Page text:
The first five flight feathers from the wing of any bird is appropriate to use for a pen.
Molted feathers are white at the quill end and very soft. They harden as they get older. (Store them in a bundle and hang them to dry. Or to cure them faster they can be heated in a dutching box.)
Right handed people need the left wing feathers, left handed people need the right wing feathers. (The feathers should move away from the body.)
Definitions of the Feathers:
Pinion feather- The first feather on the leading edge of the wing. The barbs are very narrow on one side, the barrels are short but tough. (The best feather for pens.)
Seconds- the second and third feather on the wing. They can be identified because they have a slight bluge of barbs growing where the pinion feather was covering them.
Thirds- The fourth and fifth feathers on the wing. They have longer barbs on the narrow side, longer barrels, but are weaker.
- Cutting board
- Pen knife with round sharp blade (Can use a sturdy exacto knife with a round blade.
- Tiny crochet hook
- Cup of water.
Cutting the Quill:
- Cut off the top part of the feather so that you have a pen 9" long.
- Remove long edge of barbs. Tear them off, but stop before you strip it close to the barrel and cut it off to prevent inadvertent weakening of the barrel.
- Use knife to gently scrape the waxy surface off the barrel.
- Cut tip off with scissors.
- Fish out any material that's in the barrel with the crochet hook.
- Soak quill end in water to soften it
- Take out a 1" section of the barrel, making the cut curve at the bottom. Start 1" from the tip, cut into the quill half way, curve upwards and cut straight out to the end.
- Halfway down the 1" slit, do the same thing again taking out another section.
- Put the front of the quill on a cutting board and cut slit in the center of the nib.
- Cut the top of the nib off to form a squared surface.
- Put the pen back down angled towards the cutting board. Take a bit off the tip at an angle to sharpen it.
- As they dry out, the nibs will splay. Put it in water and they will straighten back out.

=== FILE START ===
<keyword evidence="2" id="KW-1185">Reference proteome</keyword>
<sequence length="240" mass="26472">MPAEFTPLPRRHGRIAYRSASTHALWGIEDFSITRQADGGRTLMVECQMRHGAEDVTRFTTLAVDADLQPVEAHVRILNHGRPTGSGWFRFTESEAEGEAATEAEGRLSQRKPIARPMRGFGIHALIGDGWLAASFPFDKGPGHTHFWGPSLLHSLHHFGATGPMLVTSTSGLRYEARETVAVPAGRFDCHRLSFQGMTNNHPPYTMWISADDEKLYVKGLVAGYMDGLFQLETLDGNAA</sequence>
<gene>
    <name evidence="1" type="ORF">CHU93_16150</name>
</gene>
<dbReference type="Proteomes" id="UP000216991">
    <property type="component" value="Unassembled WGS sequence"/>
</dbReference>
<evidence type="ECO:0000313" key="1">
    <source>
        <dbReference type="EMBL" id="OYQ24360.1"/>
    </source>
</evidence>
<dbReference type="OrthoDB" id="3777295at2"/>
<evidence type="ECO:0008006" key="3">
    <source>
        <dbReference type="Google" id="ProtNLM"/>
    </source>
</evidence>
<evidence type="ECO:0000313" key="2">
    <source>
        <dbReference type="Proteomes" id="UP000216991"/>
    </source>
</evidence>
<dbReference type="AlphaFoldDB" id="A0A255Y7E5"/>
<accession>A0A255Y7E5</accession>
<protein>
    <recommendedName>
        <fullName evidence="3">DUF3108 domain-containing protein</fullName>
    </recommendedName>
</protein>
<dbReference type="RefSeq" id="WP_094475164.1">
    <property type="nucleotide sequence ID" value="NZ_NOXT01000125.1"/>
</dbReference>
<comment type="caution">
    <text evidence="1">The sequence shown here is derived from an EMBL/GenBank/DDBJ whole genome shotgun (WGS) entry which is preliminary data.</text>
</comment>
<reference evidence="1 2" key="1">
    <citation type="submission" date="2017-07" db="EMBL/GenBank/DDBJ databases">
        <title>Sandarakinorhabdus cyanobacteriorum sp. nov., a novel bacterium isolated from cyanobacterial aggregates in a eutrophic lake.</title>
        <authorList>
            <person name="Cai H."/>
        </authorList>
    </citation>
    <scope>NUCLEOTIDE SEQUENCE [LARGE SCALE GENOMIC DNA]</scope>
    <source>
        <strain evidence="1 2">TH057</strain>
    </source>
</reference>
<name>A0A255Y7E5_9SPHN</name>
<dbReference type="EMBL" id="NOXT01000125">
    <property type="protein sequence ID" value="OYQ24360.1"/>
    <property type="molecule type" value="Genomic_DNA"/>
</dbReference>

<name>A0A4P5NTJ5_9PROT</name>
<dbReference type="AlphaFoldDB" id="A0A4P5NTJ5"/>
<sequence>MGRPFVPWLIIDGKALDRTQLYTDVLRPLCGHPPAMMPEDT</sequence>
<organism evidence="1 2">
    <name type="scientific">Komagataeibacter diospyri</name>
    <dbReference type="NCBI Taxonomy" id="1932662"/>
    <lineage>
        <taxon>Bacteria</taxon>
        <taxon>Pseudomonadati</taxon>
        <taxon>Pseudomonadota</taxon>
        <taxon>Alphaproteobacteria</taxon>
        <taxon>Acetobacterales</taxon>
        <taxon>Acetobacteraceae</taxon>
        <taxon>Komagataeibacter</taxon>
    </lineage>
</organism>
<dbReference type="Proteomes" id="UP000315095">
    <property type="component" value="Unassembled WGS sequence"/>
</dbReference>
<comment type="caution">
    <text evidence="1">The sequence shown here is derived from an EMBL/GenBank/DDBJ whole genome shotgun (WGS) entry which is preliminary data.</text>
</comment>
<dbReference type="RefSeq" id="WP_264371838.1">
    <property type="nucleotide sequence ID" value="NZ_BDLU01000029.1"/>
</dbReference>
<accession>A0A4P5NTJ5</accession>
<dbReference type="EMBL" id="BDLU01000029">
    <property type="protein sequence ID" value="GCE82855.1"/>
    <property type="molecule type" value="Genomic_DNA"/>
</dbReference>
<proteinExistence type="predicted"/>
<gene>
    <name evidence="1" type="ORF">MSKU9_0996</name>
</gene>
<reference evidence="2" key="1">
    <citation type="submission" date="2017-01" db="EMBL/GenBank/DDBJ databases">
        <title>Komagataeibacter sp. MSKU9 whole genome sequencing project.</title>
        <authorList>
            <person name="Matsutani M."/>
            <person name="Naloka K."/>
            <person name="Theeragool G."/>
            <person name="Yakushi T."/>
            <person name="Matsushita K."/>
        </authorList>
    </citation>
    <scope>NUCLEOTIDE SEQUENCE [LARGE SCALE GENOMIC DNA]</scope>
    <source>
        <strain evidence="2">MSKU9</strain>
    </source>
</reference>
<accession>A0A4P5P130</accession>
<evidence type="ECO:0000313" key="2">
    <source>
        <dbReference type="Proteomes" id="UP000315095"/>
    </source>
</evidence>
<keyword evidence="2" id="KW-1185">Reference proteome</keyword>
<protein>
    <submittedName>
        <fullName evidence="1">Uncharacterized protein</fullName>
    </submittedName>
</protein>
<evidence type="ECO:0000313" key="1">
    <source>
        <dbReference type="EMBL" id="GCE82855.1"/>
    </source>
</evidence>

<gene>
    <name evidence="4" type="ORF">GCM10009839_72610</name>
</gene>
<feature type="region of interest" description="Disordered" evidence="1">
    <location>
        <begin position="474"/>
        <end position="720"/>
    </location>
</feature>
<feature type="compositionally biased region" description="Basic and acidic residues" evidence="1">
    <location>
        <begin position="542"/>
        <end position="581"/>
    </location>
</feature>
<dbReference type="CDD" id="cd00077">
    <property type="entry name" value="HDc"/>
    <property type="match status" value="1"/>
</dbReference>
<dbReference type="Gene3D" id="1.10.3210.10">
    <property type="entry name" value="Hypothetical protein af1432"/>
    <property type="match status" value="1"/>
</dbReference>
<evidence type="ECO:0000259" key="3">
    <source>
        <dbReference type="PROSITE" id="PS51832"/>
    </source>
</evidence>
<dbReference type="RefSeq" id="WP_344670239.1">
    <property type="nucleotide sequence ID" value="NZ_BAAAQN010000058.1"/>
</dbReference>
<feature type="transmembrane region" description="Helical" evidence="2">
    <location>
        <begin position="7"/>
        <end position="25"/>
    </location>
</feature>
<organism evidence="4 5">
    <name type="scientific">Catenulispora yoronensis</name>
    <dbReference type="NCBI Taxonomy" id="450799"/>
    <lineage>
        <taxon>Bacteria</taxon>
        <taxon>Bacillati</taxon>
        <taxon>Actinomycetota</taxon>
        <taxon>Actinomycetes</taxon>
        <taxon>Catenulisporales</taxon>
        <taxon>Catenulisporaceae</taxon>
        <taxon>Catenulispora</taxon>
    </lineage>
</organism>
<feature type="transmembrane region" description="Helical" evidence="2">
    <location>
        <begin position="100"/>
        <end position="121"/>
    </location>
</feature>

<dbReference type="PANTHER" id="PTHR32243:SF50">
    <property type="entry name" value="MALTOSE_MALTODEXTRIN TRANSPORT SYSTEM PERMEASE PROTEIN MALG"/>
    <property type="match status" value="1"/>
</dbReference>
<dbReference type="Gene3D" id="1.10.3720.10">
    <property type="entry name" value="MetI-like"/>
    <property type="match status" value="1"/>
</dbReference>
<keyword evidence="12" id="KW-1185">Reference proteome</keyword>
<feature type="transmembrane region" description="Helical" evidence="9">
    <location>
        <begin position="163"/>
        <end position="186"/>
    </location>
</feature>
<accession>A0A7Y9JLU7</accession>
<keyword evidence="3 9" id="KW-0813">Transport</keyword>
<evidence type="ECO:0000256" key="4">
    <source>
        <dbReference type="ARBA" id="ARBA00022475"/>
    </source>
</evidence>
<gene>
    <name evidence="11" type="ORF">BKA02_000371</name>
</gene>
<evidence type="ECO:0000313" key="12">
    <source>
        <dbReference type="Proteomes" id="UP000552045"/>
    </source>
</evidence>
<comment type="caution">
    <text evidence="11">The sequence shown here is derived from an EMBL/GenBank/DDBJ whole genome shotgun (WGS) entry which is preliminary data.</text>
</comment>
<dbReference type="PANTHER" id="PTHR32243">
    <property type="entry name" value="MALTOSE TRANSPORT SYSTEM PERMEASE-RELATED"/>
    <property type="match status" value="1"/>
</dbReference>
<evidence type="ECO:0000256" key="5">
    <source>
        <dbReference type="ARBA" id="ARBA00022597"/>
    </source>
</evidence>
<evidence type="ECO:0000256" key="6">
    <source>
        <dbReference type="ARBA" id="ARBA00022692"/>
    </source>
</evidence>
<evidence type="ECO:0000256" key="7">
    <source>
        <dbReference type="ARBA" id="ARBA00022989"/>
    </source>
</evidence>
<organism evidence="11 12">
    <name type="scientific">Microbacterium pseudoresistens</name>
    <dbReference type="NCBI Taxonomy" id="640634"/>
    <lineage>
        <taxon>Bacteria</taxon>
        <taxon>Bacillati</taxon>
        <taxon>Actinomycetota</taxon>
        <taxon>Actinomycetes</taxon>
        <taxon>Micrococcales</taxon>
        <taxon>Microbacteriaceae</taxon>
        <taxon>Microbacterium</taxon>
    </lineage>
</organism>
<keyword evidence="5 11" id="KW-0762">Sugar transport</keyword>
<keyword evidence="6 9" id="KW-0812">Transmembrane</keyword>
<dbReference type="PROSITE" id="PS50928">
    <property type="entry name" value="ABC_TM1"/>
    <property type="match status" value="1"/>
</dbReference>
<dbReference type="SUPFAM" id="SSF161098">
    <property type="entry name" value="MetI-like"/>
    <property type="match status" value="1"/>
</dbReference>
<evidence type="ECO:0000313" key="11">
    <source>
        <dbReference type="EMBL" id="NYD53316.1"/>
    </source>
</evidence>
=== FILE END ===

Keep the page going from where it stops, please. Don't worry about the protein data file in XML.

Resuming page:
- As pen stops writing well, it can be re-cut until there is no more barrel left on the quill.
Parchment and Vellum
Parchment and Vellum are used generically by academics to mean treated animal hides. By calligraphers they have specific meanings.
Parchment is sheepskin. It can be split into two sheets, it is thin and white. But is greasy and can't be erased. (Which is why it was used for court documents.) Goatskin can be used but is coarser and is used more frequently for binding books.
Vellum is calfskin. It provides the best writing surface. You can get finer sharper letters on it than on parchment or paper.
How is it prepared?
It is treated by sticking it in a big vat of lime for a few days and agitated frequently. (Sometimes they just buried the skins in the Middle ages). This causes the hair to slough off and the skins become somewhat gelatinous.
They are then put on stretcher frames and kept pulled tight. While they are stretched they are scraped with a half moon shaped knife to get a more uniform thickness.
The skin on the neck, tail and legs is thickest. It is also a bit thicker along the spine. When binding a book, you would not want to have the fold line on the animals spine because then the spine of the book would be very thick, while the pages were thinner. (The Lindinsfarn gospels were carefully cut so that they did not have the thick leather in the spine, even though that is not the most economical use of the hides.)
Vellum for meant for writing is bleached.
The two sides of Vellum
- The hair side is more colored, has more texture. This is the best side for writing and painting.
- The flesh side is waxy and smoother, but does not hold ink and paint as well. (Also does not have a good "tooth" to it.
The term slunk parchment was originally used to mean hides from stillborn animals. It is very very fine. (However, this can also be achieved by careful scraping.)
Preparing to Write on Parchment or Vellum
- Once processed, the hide's natural oils will continue to come to the surface. This must be removed by rubbing it lightly with "pounce," (a gritty powder made of pumice and cuttlefish.)
- The surface should also be lightly rubbed with Gum Sandarac (a bag of yellow resin crystals). When rubbed on, it acts as a resist and slightly shrinks all lines made on the surface. (Lines become very fine, clear and crisp.) Gum sandarac was sometimes applied to paper, since paper quality was sometimes very poor, and it would prevent the ink from absorbing into the paper and blotting.
106 Great Russell Street
London WC1B 3R4
Phone: 020 7636 1045
Fax: 020 7636 3655
Good for Gold, quills, colors, burnishers
Cowley's Parchment Works
97 Caldecote Street
Berks MK16 ODB
Some of her Books:
Companion to Calligraphy, Illumination & Heraldry
Historical Source Book for Scribes
Tools & Materials for Calligraphy, Illumination, and Miniature Painting